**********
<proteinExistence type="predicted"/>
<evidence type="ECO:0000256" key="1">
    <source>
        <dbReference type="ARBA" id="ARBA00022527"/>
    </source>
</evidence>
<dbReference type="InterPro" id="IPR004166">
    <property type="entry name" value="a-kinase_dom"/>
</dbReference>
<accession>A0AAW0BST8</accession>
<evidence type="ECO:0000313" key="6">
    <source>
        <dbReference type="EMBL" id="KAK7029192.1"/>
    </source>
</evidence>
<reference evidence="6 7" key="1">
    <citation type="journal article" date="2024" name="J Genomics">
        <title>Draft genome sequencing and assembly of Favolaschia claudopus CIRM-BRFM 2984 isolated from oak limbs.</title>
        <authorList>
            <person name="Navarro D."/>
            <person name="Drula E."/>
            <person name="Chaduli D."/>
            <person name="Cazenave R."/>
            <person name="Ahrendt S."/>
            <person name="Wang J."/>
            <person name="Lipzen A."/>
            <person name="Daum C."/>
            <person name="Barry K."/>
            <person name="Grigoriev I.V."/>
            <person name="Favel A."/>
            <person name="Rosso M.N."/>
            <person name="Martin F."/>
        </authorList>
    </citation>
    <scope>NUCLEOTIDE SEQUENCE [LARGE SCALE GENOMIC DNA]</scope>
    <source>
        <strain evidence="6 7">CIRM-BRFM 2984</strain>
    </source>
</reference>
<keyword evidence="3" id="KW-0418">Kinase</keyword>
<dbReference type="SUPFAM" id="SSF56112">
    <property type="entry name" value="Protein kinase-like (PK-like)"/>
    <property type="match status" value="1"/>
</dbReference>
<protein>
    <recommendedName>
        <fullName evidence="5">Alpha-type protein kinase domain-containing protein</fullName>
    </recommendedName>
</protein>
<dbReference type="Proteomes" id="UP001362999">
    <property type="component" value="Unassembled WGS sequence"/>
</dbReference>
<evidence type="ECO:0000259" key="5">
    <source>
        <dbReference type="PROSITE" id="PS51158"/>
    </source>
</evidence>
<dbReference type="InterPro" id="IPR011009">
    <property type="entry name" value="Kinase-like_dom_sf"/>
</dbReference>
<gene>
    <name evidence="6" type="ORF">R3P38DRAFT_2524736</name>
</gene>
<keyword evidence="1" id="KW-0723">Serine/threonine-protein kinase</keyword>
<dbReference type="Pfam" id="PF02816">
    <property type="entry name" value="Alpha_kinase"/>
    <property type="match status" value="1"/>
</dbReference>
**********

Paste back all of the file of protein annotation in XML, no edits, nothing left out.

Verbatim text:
<proteinExistence type="predicted"/>
<evidence type="ECO:0000256" key="1">
    <source>
        <dbReference type="ARBA" id="ARBA00022527"/>
    </source>
</evidence>
<dbReference type="InterPro" id="IPR004166">
    <property type="entry name" value="a-kinase_dom"/>
</dbReference>
<accession>A0AAW0BST8</accession>
<evidence type="ECO:0000313" key="6">
    <source>
        <dbReference type="EMBL" id="KAK7029192.1"/>
    </source>
</evidence>
<reference evidence="6 7" key="1">
    <citation type="journal article" date="2024" name="J Genomics">
        <title>Draft genome sequencing and assembly of Favolaschia claudopus CIRM-BRFM 2984 isolated from oak limbs.</title>
        <authorList>
            <person name="Navarro D."/>
            <person name="Drula E."/>
            <person name="Chaduli D."/>
            <person name="Cazenave R."/>
            <person name="Ahrendt S."/>
            <person name="Wang J."/>
            <person name="Lipzen A."/>
            <person name="Daum C."/>
            <person name="Barry K."/>
            <person name="Grigoriev I.V."/>
            <person name="Favel A."/>
            <person name="Rosso M.N."/>
            <person name="Martin F."/>
        </authorList>
    </citation>
    <scope>NUCLEOTIDE SEQUENCE [LARGE SCALE GENOMIC DNA]</scope>
    <source>
        <strain evidence="6 7">CIRM-BRFM 2984</strain>
    </source>
</reference>
<keyword evidence="3" id="KW-0418">Kinase</keyword>
<dbReference type="SUPFAM" id="SSF56112">
    <property type="entry name" value="Protein kinase-like (PK-like)"/>
    <property type="match status" value="1"/>
</dbReference>
<protein>
    <recommendedName>
        <fullName evidence="5">Alpha-type protein kinase domain-containing protein</fullName>
    </recommendedName>
</protein>
<dbReference type="Proteomes" id="UP001362999">
    <property type="component" value="Unassembled WGS sequence"/>
</dbReference>
<evidence type="ECO:0000259" key="5">
    <source>
        <dbReference type="PROSITE" id="PS51158"/>
    </source>
</evidence>
<dbReference type="InterPro" id="IPR011009">
    <property type="entry name" value="Kinase-like_dom_sf"/>
</dbReference>
<gene>
    <name evidence="6" type="ORF">R3P38DRAFT_2524736</name>
</gene>
<keyword evidence="1" id="KW-0723">Serine/threonine-protein kinase</keyword>
<dbReference type="Pfam" id="PF02816">
    <property type="entry name" value="Alpha_kinase"/>
    <property type="match status" value="1"/>
</dbReference>